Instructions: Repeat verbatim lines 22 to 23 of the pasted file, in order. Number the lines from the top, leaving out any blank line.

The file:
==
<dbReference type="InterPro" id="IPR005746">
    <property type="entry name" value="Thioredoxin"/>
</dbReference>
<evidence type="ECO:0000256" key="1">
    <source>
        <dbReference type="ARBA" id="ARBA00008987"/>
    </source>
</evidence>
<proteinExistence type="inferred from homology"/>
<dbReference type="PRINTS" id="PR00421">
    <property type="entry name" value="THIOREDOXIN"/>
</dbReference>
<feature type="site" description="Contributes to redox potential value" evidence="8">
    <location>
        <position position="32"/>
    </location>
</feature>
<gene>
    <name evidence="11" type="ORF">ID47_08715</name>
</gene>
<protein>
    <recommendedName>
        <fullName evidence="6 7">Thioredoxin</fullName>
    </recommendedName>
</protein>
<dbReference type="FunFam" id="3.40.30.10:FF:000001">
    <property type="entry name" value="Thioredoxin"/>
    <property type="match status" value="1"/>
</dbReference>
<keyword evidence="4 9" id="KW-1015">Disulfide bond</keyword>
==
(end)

    <recommendedName>
        <fullName evidence="6 7">Thioredoxin</fullName>